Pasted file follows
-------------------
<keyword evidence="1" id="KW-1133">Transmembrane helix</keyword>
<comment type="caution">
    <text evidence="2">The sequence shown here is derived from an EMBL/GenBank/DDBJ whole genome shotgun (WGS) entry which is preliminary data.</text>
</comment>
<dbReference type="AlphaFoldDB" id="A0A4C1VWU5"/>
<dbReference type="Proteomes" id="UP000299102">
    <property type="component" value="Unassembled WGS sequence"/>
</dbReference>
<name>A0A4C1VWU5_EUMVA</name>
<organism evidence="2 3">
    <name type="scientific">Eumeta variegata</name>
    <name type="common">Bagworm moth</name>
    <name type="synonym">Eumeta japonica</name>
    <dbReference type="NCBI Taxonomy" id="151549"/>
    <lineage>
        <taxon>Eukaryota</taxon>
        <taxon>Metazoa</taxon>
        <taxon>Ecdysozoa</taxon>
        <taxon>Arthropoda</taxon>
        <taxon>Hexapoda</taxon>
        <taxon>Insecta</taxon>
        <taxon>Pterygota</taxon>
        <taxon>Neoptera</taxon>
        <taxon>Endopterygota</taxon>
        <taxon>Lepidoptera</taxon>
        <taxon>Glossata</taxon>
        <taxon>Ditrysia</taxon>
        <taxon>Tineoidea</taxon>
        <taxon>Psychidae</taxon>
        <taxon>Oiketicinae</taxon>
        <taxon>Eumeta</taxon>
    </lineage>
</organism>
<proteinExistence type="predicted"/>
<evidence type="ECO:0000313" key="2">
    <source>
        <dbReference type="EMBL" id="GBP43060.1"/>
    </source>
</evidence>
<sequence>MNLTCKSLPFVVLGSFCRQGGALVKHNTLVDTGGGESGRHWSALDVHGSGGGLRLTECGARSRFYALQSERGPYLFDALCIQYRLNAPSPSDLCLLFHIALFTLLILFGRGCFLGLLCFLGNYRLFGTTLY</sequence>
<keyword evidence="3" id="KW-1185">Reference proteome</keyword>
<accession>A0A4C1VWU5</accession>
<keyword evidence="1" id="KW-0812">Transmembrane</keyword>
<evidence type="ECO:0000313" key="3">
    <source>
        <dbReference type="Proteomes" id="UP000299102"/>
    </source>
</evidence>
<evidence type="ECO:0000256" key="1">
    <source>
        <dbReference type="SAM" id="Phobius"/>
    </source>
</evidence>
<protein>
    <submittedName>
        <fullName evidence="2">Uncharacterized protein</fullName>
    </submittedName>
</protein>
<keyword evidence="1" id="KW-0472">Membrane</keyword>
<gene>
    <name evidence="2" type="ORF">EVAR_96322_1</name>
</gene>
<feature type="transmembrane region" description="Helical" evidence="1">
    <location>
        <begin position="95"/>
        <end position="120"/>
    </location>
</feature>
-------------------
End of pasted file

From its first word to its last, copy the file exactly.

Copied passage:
<keyword evidence="1" id="KW-1133">Transmembrane helix</keyword>
<comment type="caution">
    <text evidence="2">The sequence shown here is derived from an EMBL/GenBank/DDBJ whole genome shotgun (WGS) entry which is preliminary data.</text>
</comment>
<dbReference type="AlphaFoldDB" id="A0A4C1VWU5"/>
<dbReference type="Proteomes" id="UP000299102">
    <property type="component" value="Unassembled WGS sequence"/>
</dbReference>
<name>A0A4C1VWU5_EUMVA</name>
<organism evidence="2 3">
    <name type="scientific">Eumeta variegata</name>
    <name type="common">Bagworm moth</name>
    <name type="synonym">Eumeta japonica</name>
    <dbReference type="NCBI Taxonomy" id="151549"/>
    <lineage>
        <taxon>Eukaryota</taxon>
        <taxon>Metazoa</taxon>
        <taxon>Ecdysozoa</taxon>
        <taxon>Arthropoda</taxon>
        <taxon>Hexapoda</taxon>
        <taxon>Insecta</taxon>
        <taxon>Pterygota</taxon>
        <taxon>Neoptera</taxon>
        <taxon>Endopterygota</taxon>
        <taxon>Lepidoptera</taxon>
        <taxon>Glossata</taxon>
        <taxon>Ditrysia</taxon>
        <taxon>Tineoidea</taxon>
        <taxon>Psychidae</taxon>
        <taxon>Oiketicinae</taxon>
        <taxon>Eumeta</taxon>
    </lineage>
</organism>
<proteinExistence type="predicted"/>
<evidence type="ECO:0000313" key="2">
    <source>
        <dbReference type="EMBL" id="GBP43060.1"/>
    </source>
</evidence>
<sequence>MNLTCKSLPFVVLGSFCRQGGALVKHNTLVDTGGGESGRHWSALDVHGSGGGLRLTECGARSRFYALQSERGPYLFDALCIQYRLNAPSPSDLCLLFHIALFTLLILFGRGCFLGLLCFLGNYRLFGTTLY</sequence>
<keyword evidence="3" id="KW-1185">Reference proteome</keyword>
<accession>A0A4C1VWU5</accession>
<keyword evidence="1" id="KW-0812">Transmembrane</keyword>
<evidence type="ECO:0000313" key="3">
    <source>
        <dbReference type="Proteomes" id="UP000299102"/>
    </source>
</evidence>
<evidence type="ECO:0000256" key="1">
    <source>
        <dbReference type="SAM" id="Phobius"/>
    </source>
</evidence>
<protein>
    <submittedName>
        <fullName evidence="2">Uncharacterized protein</fullName>
    </submittedName>
</protein>
<keyword evidence="1" id="KW-0472">Membrane</keyword>
<gene>
    <name evidence="2" type="ORF">EVAR_96322_1</name>
</gene>
<feature type="transmembrane region" description="Helical" evidence="1">
    <location>
        <begin position="95"/>
        <end position="120"/>
    </location>
</feature>